Reportable Transactions Resources - Article
The IRS Says:
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"Reportable Transactions":  What You Don’t Know Can Hurt You
The American Jobs Creation Act of 2004 (2004 Jobs Act) imposes new penalties on taxpayers who fail to adequately disclose
“reportable transactions”
to the IRS. Before the 2004 Jobs Act, taxpayers were generally only penalized for not disclosing a
reportable transaction if the IRS was successful in challenging the transaction. Accordingly, many taxpayers were not overly
concerned about disclosing these transactions, especially if the tax benefits of the transaction were clearly legitimate and/or
there was little chance of a successful IRS challenge.

In an attempt to curb the use of abusive tax shelters, stiff penalties are in effect for
failure to adequately disclose a
reportable transaction
to the IRS on a return due after October 22, 2004 (the date the 2004 Jobs Act was signed into law).
Unlike most other penalties, the law significantly limits the IRS’s ability to rescind or abate these penalties for reasonable cause
or other reasons. Accordingly, taxpayers should be extra vigilant in identifying and disclosing these transactions.

Taxpayers should not fall into the trap of thinking reportable transactions are limited to abusive tax shelters. The definition of a
reportable transaction is very broad and includes many transactions that are routine and perfectly legitimate.

Natural persons who fail to disclose a reportable transaction to the IRS are subject to a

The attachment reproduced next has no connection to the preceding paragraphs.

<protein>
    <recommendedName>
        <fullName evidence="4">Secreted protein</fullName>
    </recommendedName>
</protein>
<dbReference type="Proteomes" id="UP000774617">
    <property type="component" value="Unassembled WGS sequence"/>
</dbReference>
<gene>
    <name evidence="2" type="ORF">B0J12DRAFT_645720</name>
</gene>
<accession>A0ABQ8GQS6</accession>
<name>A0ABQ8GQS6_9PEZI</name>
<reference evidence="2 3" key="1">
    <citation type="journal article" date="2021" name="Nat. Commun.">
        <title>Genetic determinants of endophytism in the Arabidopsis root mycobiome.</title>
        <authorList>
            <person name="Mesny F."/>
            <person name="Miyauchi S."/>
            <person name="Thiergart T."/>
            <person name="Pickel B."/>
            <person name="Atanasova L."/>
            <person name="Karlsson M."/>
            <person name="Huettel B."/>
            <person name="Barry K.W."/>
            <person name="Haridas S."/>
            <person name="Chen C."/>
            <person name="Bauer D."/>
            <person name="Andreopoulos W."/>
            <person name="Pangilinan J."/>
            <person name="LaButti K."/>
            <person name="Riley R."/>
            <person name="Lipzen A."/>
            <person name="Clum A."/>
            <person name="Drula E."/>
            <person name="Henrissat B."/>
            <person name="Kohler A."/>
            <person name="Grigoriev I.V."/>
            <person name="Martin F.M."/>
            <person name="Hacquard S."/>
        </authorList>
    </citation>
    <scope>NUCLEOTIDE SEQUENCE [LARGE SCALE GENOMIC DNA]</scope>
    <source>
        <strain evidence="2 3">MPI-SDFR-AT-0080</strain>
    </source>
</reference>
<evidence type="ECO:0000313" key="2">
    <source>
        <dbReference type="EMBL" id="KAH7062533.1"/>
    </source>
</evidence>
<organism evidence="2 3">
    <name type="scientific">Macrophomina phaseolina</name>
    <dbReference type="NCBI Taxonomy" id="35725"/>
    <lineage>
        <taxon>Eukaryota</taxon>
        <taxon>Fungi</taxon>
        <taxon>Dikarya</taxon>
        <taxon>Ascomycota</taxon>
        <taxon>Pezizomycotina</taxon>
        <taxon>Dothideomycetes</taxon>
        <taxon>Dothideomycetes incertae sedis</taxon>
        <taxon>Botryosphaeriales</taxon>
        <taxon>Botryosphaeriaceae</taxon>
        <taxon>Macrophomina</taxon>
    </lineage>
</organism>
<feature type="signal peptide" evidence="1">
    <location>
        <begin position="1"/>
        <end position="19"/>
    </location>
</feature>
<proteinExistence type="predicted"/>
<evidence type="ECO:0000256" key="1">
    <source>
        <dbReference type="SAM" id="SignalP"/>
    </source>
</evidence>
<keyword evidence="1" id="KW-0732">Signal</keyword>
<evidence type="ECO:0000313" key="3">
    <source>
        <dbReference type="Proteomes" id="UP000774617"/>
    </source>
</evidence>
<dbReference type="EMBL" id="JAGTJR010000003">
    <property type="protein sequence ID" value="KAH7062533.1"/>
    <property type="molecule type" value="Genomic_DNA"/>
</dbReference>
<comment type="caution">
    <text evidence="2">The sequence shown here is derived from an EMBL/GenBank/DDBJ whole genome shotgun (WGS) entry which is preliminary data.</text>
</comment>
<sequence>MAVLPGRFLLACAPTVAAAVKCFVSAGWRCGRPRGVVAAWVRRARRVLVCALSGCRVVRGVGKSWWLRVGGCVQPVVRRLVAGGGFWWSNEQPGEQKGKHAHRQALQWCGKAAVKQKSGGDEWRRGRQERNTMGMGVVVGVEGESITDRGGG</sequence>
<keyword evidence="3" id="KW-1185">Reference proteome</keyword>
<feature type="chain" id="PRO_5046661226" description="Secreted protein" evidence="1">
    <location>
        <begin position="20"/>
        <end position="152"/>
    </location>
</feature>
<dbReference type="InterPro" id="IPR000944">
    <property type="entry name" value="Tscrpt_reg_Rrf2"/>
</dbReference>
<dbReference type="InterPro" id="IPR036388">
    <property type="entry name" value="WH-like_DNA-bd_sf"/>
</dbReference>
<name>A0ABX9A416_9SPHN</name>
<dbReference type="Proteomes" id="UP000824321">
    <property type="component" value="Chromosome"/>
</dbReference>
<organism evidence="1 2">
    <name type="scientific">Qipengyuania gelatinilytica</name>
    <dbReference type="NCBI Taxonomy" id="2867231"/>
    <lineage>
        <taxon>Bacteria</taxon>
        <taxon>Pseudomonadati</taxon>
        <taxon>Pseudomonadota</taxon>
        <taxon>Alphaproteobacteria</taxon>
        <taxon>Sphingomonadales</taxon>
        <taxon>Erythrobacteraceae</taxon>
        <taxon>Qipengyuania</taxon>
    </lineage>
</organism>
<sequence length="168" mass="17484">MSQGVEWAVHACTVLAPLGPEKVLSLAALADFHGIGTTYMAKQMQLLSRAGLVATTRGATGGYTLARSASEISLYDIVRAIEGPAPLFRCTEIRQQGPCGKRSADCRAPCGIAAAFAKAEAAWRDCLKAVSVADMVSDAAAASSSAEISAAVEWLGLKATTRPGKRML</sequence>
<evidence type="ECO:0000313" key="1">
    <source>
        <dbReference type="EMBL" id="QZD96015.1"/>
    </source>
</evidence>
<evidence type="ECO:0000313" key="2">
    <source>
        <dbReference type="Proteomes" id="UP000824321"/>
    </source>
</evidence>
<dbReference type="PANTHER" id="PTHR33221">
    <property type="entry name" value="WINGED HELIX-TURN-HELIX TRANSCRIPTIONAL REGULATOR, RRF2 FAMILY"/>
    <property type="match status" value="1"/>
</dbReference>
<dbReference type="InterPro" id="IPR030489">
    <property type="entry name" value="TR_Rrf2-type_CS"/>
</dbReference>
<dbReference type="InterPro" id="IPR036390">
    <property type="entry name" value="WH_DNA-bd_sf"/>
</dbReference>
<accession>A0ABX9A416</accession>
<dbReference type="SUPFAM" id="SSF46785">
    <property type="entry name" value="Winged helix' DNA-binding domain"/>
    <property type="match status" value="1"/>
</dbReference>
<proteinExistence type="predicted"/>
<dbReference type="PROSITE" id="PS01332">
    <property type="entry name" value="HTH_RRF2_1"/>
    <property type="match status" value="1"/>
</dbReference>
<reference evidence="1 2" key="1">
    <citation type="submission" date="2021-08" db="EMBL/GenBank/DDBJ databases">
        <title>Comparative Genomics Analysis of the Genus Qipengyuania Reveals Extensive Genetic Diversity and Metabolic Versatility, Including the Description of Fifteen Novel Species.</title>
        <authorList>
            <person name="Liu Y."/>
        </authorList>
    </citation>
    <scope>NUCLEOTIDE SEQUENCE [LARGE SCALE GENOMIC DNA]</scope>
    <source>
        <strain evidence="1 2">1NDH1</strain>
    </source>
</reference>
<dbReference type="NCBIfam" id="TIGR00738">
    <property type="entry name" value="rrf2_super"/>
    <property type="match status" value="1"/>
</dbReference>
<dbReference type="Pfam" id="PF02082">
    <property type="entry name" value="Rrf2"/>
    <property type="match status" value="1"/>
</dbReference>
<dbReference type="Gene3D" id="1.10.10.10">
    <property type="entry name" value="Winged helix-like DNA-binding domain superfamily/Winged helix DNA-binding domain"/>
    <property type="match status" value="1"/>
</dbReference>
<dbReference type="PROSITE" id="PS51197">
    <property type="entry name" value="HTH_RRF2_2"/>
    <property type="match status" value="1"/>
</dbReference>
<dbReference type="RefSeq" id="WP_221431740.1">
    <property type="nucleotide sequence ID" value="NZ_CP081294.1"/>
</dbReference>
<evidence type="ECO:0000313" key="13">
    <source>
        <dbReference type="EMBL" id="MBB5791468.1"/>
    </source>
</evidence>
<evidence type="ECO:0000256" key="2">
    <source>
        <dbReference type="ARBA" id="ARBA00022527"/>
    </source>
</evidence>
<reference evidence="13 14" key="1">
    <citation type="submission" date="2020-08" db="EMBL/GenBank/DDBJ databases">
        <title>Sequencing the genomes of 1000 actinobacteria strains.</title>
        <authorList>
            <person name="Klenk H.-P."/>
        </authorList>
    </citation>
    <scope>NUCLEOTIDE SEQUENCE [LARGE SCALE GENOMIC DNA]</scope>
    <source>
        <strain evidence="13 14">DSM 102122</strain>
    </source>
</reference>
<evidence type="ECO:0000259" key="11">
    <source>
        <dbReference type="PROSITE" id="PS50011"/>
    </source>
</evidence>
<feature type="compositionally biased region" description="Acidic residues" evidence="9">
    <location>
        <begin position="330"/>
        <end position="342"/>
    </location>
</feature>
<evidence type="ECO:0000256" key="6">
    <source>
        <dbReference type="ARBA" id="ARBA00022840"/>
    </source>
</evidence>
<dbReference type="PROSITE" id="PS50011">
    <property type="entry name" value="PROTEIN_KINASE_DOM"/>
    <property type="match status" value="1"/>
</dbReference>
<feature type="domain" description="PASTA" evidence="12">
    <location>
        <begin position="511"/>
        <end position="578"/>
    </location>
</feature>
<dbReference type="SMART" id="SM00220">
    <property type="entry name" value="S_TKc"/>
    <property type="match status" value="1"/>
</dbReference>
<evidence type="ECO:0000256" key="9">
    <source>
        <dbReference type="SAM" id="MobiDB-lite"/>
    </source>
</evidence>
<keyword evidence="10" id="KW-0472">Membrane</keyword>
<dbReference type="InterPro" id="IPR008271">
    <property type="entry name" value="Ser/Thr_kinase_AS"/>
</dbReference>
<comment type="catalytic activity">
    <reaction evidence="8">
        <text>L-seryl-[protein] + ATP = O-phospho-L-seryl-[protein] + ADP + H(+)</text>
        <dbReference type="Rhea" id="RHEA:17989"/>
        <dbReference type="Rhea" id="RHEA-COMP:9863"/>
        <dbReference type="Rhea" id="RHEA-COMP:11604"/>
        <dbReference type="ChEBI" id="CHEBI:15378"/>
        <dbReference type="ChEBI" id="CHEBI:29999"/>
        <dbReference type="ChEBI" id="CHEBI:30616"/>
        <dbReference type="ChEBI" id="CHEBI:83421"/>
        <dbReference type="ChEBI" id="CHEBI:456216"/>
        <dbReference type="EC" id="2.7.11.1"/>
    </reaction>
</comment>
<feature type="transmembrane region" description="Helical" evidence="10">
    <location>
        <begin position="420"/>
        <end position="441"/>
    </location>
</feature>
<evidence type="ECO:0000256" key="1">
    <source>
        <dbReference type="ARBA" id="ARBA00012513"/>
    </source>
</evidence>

$10,000 penalty. Other nonreporting
taxpayers are subject to a $50,000 penalty. The
penalties are increased to $100,000 and $200,000, respectively, for natural
persons and other taxpayers who fail to disclose a reportable transaction that is a
listed transaction.

If a reportable transaction is not disclosed and results in an understatement of tax, an additional penalty in the amount of 30% of
the understatement may be assessed. (If the reportable transaction is disclosed, taxpayers are still subject to a 20% penalty on
the understatement of tax.) In addition to the penalties, the statute of limitations is suspended for any listed transaction that is
not disclosed.

The IRS has additional information available on its
web site (including Treasury Regulations discussed herein).
Call 516 935-7346
Natural persons who fail
to disclose a reportable
transaction to the IRS
are subject to a $10,000
penalty. Other
nonreporting taxpayers
are subject to a $50,000
penalty.

The penalties are
increased to $100,000
and $200,000,
respectively, for natural
persons and other

disclose a reportable
transaction that is a
listed transaction